Week 1

Beginning to classify the sources

The first step in our project is to sort through the data and find the sources that are AGN. Looking at the SC4K data catalogue from the COSMOS survey we see that some sources are detected in the X-ray (258) and some are detected in the radio (121). We have 13 different slices of red-shift between z ~ 2 and z ~ 6.

This plot shows the data available, we are interested in the blue and green data detected in X-ray and radio respectively. As can be seen from the plot, there are more sources at lower red-shift, especially when looking at the radio data

We have decided to start with focusing on the X-ray data from the Chandra COSMOS legacy survey before moving on to the radio as the X-ray data is easier to work with and we have more sources in the X-ray. To find AGN we are looking for sources that have an X-ray luminosity of greater than or equal to 10^42 ergs^-1 within one standard error. To save time and reduce the chances of human error we are putting all of the sources through a python program which will tell us which of the sources are AGN.

Our coding lead, Ben spent the lab session writing and testing the program. The program was set up to change count rates to X-ray flux which is needed to find X-ray luminosity. Using TopCat, luminosity distance was calculated from red-shift which is going to be used along with X-ray flux to find the luminosity. As expected with any amount of programming, we ran into a few issues: there were unexpected steps and factor of 10 issues, meaning we left the lab without finding out which sources were definitely AGN and which weren’t.

The rest of us made a start on classifying galaxies based on their morphologies (their shape). We used the same classification scheme as the SHREDS team from last year’s group project for the sources. We added type ‘4’ as the category of sources where we saw nothing or found that the image is too distorted to draw any conclusions.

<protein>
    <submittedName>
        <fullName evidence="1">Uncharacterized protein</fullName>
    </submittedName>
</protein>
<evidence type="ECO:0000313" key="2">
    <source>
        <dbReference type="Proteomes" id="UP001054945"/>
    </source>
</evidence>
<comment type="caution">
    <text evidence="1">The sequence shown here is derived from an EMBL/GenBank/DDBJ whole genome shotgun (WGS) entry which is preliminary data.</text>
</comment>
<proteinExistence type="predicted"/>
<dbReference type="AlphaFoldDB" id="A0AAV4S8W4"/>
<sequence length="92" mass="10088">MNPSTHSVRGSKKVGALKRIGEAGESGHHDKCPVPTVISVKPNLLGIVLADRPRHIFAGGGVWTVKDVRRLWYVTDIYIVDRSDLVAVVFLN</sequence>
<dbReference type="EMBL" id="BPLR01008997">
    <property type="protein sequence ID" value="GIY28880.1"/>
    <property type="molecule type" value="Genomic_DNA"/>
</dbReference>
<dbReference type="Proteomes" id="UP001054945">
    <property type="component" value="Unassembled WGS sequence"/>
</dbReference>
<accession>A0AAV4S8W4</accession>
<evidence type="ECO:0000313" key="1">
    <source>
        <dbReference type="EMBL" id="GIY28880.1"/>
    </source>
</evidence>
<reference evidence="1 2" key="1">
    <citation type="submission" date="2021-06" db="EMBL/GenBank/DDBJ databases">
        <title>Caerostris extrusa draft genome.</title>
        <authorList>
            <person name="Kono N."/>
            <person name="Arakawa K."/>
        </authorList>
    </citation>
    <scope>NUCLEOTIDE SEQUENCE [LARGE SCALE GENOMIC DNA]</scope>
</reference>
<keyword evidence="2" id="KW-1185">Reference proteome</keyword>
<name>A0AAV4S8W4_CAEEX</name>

Examples of the different types of morphologies. Four members of the group assigned numbers to each of the sources and we took an average of the values to assign a source to a group.

This started as a bit of a filler exercise as practise for when the program was ready but we chose to classify all sources that are found in X-ray from the COSMOS survey since from just looking at the table of data with luminosities we think they may all be AGN. Using COSMOS Cutouts we downloaded 2” by 2” images of all the sources taken by the Hubble telescope. Most of the sources seem to be ‘compact’. Not all of the sources found in the X-ray from the SC4K catalogue are in the COSMOS Hubble coverage; the ones outside the field do not have images from Hubble. For the AGN we find outside of the field will try and classify them using X-ray data in ds9.

Chandra survey coverage is in green, sources outside the coverage that are in the SC4K catalogue are in red, these are the sources we have no X-ray data for so are not included in out research.
RA and DEC describe the position of the source in the sky (Right Ascension and Declination)

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